Volunteer Spotlight: Carol B. as Mrs. Elizabeth Ferguson

Here at Locust Grove, we are blessed with a number of wonderful volunteers, who contribute over 10,000 hours of service a year to our tours, programs, and events. It’s time they got their moment in the sun! This week, we’re showcasing Carol B. Carol B. has been a volunteer and a member of Locust Grove’s Costumed Interpreters for a year, and portrays Mrs. Elizabeth Ferguson. Read on to learn more about her time at Locust Grove!

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Carol B. in character as Mrs. Elizabeth Ferguson. Photo courtesy of Fox and Rose Photography.

How did you become a volunteer? 
Last spring, I took Carol Ely’s museum theatre class as part of my graduate work at U of L. I didn’t have any previous theatre experience, but I loved it! Such a creative and engaging way to share history with people. Carol brought our class to Locust Grove one evening and we were able to engage with the CI’s, both in and out of character. I was so impressed I decided to audition!
What is your favorite part of volunteering at Locust Grove? 
Teaming up with the other CI’s to really create an experience for guests is so much fun. When we can get the guests to really engage with us and they are clearly having a good time (and hopefully learning!), that’s a great feeling!
What else would you like people to know about you? 
I work for the WaterWorks Museum at Louisville Water Tower Park (come visit! It’s awesome!).

Here’s what other have to say about Carol’s contributions to Locust Grove!

Amy Liebert: Carol is in her second year with the cast. She is also in her last semester of a MA in public history from U of L. She portrays Mrs. Richard Ferguson, wife of Dr. Richard Ferguson, famed for removing GRC’s leg. We actually found Carol because she was a student in Dr. Carol Ely’s class on theater in museums at U of L.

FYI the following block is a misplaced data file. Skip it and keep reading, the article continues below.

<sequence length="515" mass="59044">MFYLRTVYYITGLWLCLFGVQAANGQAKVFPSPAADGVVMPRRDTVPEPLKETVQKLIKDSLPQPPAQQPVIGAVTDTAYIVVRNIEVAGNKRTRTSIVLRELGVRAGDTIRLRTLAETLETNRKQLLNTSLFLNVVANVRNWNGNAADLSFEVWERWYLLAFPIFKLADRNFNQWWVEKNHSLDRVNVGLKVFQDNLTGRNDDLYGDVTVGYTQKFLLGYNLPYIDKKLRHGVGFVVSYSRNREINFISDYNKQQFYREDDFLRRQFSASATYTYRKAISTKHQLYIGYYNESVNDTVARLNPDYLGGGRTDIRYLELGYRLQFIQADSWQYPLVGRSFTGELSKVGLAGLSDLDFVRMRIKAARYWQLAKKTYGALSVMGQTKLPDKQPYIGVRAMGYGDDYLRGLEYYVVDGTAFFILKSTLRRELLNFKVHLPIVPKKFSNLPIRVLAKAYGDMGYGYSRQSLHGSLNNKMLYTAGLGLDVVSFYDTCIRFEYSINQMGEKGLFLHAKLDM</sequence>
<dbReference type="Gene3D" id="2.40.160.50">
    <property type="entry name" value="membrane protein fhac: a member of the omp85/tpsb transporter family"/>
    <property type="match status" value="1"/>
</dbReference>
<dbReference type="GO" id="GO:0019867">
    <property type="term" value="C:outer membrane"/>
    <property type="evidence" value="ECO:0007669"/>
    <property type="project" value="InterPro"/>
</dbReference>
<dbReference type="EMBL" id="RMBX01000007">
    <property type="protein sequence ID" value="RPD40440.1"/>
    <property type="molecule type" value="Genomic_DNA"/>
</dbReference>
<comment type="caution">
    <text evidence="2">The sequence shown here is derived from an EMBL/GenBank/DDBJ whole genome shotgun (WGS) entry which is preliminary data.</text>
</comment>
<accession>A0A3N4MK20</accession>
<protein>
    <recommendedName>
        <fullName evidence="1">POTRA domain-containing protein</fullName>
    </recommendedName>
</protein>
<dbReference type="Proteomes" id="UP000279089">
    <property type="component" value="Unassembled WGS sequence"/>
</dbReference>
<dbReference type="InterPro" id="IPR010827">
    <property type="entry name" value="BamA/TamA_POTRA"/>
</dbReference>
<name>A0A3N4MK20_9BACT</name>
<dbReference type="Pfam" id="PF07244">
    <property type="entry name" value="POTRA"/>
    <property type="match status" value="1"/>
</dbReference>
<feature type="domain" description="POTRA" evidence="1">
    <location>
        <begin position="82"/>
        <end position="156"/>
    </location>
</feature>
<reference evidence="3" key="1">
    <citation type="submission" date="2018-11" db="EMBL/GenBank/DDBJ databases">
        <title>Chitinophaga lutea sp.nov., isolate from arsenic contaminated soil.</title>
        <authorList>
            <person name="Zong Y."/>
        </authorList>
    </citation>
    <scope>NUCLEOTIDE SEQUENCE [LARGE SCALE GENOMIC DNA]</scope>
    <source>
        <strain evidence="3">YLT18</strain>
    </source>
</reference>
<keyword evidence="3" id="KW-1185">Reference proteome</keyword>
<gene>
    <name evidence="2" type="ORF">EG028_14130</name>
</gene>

She has been a real pleasure in the cast. She is proactive and supportive of her fellow cast members, and bring a professional and scholarly perspective to the program. From her first day in our program it was always very clear that she took this seriously, and each time she would come in last year you could see she had focused on another way to improve and up her game, from her costuming to her character research.

Brian Cushing: She was thorough, professional, and excited about the project right of the gate. Her demeanor is relaxed, unassuming, and helpful, putting both fellow interpreters and visitors to Locust Grove at ease and making the strange circumstance of coming upon a person from 200 years in the past not intimidating at all.

Look for Carol throughout the year whenever the Costumed Interpreters are on the grounds! Carol, thank you for all that you do!

For more information on volunteering at Locust Grove, why not go here? And if you’re interested in being featured or nominating someone for the volunteer spotlight, go ahead and fill out this form. And to all of our volunteers–we couldn’t run Locust Grove without you!

Regards,

Hannah

P.S. To receive updates on all the goings-on at Locust Grove, why not join our e-mailing list? Sign-up HERE to receive monthly updates! Or if you foresee numerous visits to Locust Grove in your future, why not become a member? Friends of Locust Grove receive free admission, invitations to members-only events, a 10% discount in the Museum Store, a copy of our quarterly newsletter, The Grove Gazette and much, much more! More information can be found HERE.

You can also follow Locust Grove on the web by subscribing to the blog on the right, and following us on Facebook, Twitter, Instagram, and Pinterest. (We’re everywhere!)